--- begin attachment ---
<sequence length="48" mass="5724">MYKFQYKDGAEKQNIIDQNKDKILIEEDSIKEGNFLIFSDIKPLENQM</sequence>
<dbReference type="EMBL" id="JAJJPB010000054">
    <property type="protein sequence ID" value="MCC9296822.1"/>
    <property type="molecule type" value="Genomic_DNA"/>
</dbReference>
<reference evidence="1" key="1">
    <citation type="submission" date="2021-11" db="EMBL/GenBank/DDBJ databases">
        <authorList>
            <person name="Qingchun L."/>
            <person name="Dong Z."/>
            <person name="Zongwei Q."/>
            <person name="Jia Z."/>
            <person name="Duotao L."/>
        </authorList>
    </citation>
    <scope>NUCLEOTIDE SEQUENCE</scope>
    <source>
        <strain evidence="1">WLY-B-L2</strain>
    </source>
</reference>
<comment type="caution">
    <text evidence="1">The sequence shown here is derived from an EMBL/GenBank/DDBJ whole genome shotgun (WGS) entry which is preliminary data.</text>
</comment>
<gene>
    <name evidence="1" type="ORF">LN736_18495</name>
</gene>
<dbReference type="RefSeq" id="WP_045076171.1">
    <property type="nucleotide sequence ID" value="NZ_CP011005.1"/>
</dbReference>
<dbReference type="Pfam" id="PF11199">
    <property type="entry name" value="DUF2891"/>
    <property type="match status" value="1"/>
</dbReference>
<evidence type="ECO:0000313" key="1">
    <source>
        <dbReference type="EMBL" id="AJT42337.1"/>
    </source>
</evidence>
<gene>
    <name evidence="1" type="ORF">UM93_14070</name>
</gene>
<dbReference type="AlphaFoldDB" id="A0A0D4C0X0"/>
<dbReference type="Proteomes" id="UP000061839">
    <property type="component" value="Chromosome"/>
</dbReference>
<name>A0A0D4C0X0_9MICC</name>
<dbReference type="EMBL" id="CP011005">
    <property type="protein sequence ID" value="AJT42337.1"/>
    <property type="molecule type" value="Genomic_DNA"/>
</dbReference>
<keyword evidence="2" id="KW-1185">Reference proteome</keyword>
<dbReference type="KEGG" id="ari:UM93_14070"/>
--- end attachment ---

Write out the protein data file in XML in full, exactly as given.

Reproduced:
<sequence length="48" mass="5724">MYKFQYKDGAEKQNIIDQNKDKILIEEDSIKEGNFLIFSDIKPLENQM</sequence>
<dbReference type="EMBL" id="JAJJPB010000054">
    <property type="protein sequence ID" value="MCC9296822.1"/>
    <property type="molecule type" value="Genomic_DNA"/>
</dbReference>
<reference evidence="1" key="1">
    <citation type="submission" date="2021-11" db="EMBL/GenBank/DDBJ databases">
        <authorList>
            <person name="Qingchun L."/>
            <person name="Dong Z."/>
            <person name="Zongwei Q."/>
            <person name="Jia Z."/>
            <person name="Duotao L."/>
        </authorList>
    </citation>
    <scope>NUCLEOTIDE SEQUENCE</scope>
    <source>
        <strain evidence="1">WLY-B-L2</strain>
    </source>
</reference>
<comment type="caution">
    <text evidence="1">The sequence shown here is derived from an EMBL/GenBank/DDBJ whole genome shotgun (WGS) entry which is preliminary data.</text>
</comment>
<gene>
    <name evidence="1" type="ORF">LN736_18495</name>
</gene>
<dbReference type="RefSeq" id="WP_045076171.1">
    <property type="nucleotide sequence ID" value="NZ_CP011005.1"/>
</dbReference>
<dbReference type="Pfam" id="PF11199">
    <property type="entry name" value="DUF2891"/>
    <property type="match status" value="1"/>
</dbReference>
<evidence type="ECO:0000313" key="1">
    <source>
        <dbReference type="EMBL" id="AJT42337.1"/>
    </source>
</evidence>
<gene>
    <name evidence="1" type="ORF">UM93_14070</name>
</gene>
<dbReference type="AlphaFoldDB" id="A0A0D4C0X0"/>
<dbReference type="Proteomes" id="UP000061839">
    <property type="component" value="Chromosome"/>
</dbReference>
<name>A0A0D4C0X0_9MICC</name>
<dbReference type="EMBL" id="CP011005">
    <property type="protein sequence ID" value="AJT42337.1"/>
    <property type="molecule type" value="Genomic_DNA"/>
</dbReference>
<keyword evidence="2" id="KW-1185">Reference proteome</keyword>
<dbReference type="KEGG" id="ari:UM93_14070"/>